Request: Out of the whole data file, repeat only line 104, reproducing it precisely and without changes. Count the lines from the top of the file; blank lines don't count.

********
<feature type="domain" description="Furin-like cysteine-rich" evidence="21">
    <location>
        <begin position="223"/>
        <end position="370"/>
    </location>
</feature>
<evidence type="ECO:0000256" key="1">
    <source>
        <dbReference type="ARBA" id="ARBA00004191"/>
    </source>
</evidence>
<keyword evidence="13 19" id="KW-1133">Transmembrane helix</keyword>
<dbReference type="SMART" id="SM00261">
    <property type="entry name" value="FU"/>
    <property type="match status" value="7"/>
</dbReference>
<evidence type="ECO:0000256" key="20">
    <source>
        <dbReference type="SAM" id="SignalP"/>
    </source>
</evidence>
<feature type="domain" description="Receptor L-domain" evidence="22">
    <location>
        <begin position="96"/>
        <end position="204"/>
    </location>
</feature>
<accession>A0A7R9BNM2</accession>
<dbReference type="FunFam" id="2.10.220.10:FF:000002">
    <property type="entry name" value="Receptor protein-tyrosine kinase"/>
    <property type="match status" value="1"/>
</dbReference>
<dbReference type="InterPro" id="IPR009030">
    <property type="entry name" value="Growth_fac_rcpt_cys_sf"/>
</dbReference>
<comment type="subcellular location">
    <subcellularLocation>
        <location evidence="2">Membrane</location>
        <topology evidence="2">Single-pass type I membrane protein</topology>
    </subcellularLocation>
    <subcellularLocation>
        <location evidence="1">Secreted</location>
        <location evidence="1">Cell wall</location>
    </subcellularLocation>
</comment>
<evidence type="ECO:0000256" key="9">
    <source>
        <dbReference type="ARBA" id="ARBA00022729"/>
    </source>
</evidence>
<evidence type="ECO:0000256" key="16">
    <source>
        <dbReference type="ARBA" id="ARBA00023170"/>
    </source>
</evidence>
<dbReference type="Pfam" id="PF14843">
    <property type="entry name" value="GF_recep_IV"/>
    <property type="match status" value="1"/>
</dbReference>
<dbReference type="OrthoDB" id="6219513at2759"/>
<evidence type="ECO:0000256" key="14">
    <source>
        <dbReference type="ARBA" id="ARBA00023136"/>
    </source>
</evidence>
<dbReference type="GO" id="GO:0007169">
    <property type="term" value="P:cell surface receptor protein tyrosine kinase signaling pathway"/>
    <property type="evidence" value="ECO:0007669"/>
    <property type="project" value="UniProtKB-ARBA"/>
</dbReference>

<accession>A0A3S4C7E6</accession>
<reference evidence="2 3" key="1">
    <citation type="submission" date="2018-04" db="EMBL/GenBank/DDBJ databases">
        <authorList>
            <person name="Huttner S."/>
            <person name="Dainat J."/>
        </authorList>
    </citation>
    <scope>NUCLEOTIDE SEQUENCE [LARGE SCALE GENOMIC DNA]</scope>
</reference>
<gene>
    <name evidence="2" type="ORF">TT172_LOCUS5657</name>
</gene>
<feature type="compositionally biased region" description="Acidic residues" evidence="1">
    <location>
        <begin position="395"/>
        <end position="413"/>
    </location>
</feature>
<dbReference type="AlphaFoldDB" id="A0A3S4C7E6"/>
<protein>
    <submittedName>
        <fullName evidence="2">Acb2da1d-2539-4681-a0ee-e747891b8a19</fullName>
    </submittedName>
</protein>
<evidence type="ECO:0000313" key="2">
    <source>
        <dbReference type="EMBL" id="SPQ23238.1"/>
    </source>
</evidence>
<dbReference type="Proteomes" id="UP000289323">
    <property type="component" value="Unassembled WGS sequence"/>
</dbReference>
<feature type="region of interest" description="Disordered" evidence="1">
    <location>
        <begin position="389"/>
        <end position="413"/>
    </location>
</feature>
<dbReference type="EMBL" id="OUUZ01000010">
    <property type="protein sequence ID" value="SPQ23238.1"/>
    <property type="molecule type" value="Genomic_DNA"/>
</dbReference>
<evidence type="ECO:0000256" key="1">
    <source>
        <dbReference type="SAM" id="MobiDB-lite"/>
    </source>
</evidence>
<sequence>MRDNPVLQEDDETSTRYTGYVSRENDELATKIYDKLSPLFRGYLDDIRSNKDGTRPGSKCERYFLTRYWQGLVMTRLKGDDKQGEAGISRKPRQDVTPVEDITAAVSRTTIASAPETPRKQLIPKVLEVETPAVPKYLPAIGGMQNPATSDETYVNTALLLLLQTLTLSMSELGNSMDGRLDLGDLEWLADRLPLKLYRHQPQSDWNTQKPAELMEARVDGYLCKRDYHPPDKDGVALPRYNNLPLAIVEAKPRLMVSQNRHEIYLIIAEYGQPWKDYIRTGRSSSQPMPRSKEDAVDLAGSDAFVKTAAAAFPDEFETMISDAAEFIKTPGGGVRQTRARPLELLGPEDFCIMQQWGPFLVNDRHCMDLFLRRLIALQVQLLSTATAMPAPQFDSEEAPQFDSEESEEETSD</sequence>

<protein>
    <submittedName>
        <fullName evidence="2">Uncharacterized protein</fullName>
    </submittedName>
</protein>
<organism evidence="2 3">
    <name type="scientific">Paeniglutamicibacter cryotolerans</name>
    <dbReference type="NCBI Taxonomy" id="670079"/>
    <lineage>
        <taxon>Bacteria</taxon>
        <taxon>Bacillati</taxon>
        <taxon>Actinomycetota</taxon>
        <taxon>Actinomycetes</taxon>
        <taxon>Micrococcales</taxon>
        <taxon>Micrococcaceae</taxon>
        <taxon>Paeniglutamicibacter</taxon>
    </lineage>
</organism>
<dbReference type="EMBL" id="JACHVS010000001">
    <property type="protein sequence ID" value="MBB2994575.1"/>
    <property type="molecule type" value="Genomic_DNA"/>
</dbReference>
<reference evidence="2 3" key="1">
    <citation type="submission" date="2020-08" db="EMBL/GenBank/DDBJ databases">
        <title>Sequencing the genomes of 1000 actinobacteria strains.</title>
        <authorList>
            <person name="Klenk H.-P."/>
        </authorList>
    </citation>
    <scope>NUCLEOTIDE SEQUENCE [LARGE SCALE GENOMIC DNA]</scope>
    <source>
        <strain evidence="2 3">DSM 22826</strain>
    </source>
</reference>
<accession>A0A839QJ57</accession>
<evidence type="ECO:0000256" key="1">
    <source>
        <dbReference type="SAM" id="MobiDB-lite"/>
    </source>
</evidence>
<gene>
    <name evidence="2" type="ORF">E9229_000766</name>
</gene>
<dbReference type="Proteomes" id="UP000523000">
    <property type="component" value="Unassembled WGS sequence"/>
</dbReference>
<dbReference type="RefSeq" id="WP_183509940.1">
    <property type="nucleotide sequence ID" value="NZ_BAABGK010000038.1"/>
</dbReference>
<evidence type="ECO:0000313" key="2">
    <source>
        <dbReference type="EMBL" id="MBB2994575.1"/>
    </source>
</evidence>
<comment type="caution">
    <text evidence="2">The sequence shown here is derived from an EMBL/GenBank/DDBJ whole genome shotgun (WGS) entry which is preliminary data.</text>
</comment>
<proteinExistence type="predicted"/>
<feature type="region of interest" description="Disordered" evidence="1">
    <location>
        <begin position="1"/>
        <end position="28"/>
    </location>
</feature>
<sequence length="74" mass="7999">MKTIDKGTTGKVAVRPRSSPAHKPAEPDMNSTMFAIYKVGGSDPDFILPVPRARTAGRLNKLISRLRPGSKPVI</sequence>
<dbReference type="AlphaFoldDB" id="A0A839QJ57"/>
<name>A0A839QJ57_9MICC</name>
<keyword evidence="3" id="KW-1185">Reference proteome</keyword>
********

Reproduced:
<feature type="region of interest" description="Disordered" evidence="1">